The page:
Conservatory Builds – Cost Considerations

If you’re thinking of having a new conservatory built, or you would like to upgrade your existing one to a higher standard, one of the first considerations will likely be cost. This article takes a brief look at what to consider when planning your build to find the cost that suits you best. Of course specific prices depend on the specific requirements of your build, and even for exactly the same project the price would change over time. So the aim here is to examine the different factors – both that add to the cost and those that reduce it. So when you plan your conservatory you will be ready to ask the right questions of the designer/builder.

The very first factor that will determine cost is your choice of builder. It is always worth obtaining a number of quotes for any building work, but it is also important to compare like with like. Cowboy builders love to give great quotes, but they will first reveal their weaknesses in their discussion and description of the building work. As soon as a builder starts to talk as if they are telling you what you should have that should sound an alarm bell. A reputable conservatory builder will ask you what you would like and run though the options to see what you would like to afford. They will be ready to discuss the relative costs of any material or any of the factors listed below.

This is the second most important factor in the cost of your conservatory. No matter the material, the larger the floor space the larger the cost. That said, there is no simple calculation of cost based on square metres, because issues discussed later here like planning, excavations for foundations and transport have an initial cost which does not rise proportionately with the size of the build. This means that if a project does require planning permission, a mechanical digger and a significant transport of material, a little more will not make so much difference. An experienced conservatory builder will be able to talk you through what size is the maximum before costs rise to a whole new level, each time you significantly increase the size of the build.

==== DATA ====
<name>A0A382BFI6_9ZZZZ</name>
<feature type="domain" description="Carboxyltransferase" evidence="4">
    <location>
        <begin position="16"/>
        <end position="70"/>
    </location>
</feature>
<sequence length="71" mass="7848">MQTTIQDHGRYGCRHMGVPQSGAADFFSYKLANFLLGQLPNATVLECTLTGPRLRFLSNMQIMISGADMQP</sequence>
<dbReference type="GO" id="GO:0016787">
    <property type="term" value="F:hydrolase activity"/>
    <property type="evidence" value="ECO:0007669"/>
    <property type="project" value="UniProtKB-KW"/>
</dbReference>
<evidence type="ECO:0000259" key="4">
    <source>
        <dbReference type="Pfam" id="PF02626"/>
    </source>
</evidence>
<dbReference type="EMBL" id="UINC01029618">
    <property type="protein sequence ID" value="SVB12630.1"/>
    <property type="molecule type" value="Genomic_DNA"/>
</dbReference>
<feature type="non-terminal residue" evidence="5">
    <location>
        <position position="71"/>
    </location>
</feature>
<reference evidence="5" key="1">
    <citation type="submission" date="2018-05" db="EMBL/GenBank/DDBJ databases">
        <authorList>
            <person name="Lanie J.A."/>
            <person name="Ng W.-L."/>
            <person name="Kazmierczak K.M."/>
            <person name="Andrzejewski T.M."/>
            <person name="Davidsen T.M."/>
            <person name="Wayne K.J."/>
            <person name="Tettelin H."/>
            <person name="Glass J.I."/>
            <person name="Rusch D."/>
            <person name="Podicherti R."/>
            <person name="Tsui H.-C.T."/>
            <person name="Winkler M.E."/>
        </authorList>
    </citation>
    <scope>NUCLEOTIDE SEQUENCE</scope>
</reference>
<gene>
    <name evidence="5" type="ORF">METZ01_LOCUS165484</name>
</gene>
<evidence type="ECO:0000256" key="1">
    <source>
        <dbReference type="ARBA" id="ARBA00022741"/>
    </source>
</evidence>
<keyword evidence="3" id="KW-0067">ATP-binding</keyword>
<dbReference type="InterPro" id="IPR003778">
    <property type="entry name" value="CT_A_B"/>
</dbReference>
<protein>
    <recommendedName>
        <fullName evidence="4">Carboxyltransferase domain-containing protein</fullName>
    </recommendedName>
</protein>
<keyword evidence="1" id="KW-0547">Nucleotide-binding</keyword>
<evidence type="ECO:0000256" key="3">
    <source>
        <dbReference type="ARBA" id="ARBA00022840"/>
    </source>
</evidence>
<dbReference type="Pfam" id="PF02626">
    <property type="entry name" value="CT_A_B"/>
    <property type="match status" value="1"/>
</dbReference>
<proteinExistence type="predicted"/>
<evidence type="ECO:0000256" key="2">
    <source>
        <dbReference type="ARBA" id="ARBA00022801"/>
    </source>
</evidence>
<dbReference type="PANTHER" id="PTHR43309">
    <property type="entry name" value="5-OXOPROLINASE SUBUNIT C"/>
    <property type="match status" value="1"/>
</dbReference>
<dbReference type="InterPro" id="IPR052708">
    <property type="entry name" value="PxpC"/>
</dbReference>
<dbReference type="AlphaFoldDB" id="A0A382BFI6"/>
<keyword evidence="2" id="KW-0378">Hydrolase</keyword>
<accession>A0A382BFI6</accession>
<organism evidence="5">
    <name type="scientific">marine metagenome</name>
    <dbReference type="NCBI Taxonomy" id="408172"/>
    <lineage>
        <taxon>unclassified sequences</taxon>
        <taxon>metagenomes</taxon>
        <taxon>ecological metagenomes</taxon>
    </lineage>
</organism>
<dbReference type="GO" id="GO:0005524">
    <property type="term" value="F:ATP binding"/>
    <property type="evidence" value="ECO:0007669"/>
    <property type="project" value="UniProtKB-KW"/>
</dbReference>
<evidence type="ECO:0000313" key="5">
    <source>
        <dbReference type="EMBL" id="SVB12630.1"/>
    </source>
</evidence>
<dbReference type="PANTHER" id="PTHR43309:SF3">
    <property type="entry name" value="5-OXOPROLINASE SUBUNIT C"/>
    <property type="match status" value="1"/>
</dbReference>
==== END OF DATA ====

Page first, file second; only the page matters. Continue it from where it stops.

Planning Permission
Under new regulations (2008) planning permission can easily be avoided for a conservatory, but here size is one factor that does matter. If you limit the size of the floor area to less than 30 square-metres and do not alter the existing external wall and doors connecting to the new conservatory then it is likely you can avoid the cost of planning permission.

Costs vary enormously depending on which materials are used to build your conservatory. The cheapest is PVC and the most expensive is hardwood. Aluminium can be cheaper than hardwood, but this will very much depend on the design. Also, not all hardwood costs the same, there are several different types.

An interesting way to save on costs, but maintain a high-quality appearance, is to use a mixture of materials for different elements of the build. For a 30 square-metre build, a hardwood construction with an aluminium roof and PVCu and aluminium composite frames can be two-thirds of the cost of a construction made entirely out of hardwood.

Additional Factors
Heating installation is essential if you wish to use your conservatory all-year round. Here again costs again vary widely. If you are able to add a radiator to your existing central heating system this will be cheaper than a full underfloor heating installation. Even with underfloor systems, costs vary from electric to those that can also connect to a central heating system.

At the opposite end of heating concerns is the uncomfortable temperature of a south-facing conservatory. The low-cost solution here is to install blinds over the windows and roof glass. A higher cost solution would be to use solar control glass, either throughout or to where there is direct sunshine.

If you decide on a hardwood conservatory, additional window conversions to the existing property can make for a more uniform build, but this also adds to the cost. However, this can add value to the property and would be more cost-effective than making such changes at a later time.

Finally, if you are intending to replace a tired PVC conservatory with a hardwood conservatory or orangery then you should consider the cost of the demolition of the existing build and the removal of the old materials.